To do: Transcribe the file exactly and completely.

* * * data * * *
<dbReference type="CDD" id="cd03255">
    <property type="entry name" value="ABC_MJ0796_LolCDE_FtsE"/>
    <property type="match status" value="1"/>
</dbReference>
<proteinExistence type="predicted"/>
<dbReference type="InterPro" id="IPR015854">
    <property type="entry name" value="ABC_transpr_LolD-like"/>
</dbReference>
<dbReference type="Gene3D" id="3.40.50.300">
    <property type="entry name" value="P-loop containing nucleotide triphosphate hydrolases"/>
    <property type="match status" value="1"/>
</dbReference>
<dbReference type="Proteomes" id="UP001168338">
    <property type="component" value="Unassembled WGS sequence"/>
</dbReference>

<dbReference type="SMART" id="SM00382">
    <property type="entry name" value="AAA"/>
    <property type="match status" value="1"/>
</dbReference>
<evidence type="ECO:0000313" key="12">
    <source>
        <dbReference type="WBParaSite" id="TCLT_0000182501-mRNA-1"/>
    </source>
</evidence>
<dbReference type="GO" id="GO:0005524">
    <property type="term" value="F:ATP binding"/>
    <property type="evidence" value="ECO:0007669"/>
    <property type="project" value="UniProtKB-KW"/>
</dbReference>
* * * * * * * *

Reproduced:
<dbReference type="CDD" id="cd03255">
    <property type="entry name" value="ABC_MJ0796_LolCDE_FtsE"/>
    <property type="match status" value="1"/>
</dbReference>
<proteinExistence type="predicted"/>
<dbReference type="InterPro" id="IPR015854">
    <property type="entry name" value="ABC_transpr_LolD-like"/>
</dbReference>
<dbReference type="Gene3D" id="3.40.50.300">
    <property type="entry name" value="P-loop containing nucleotide triphosphate hydrolases"/>
    <property type="match status" value="1"/>
</dbReference>
<dbReference type="Proteomes" id="UP001168338">
    <property type="component" value="Unassembled WGS sequence"/>
</dbReference>

<dbReference type="SMART" id="SM00382">
    <property type="entry name" value="AAA"/>
    <property type="match status" value="1"/>
</dbReference>
<evidence type="ECO:0000313" key="12">
    <source>
        <dbReference type="WBParaSite" id="TCLT_0000182501-mRNA-1"/>
    </source>
</evidence>
<dbReference type="GO" id="GO:0005524">
    <property type="term" value="F:ATP binding"/>
    <property type="evidence" value="ECO:0007669"/>
    <property type="project" value="UniProtKB-KW"/>
</dbReference>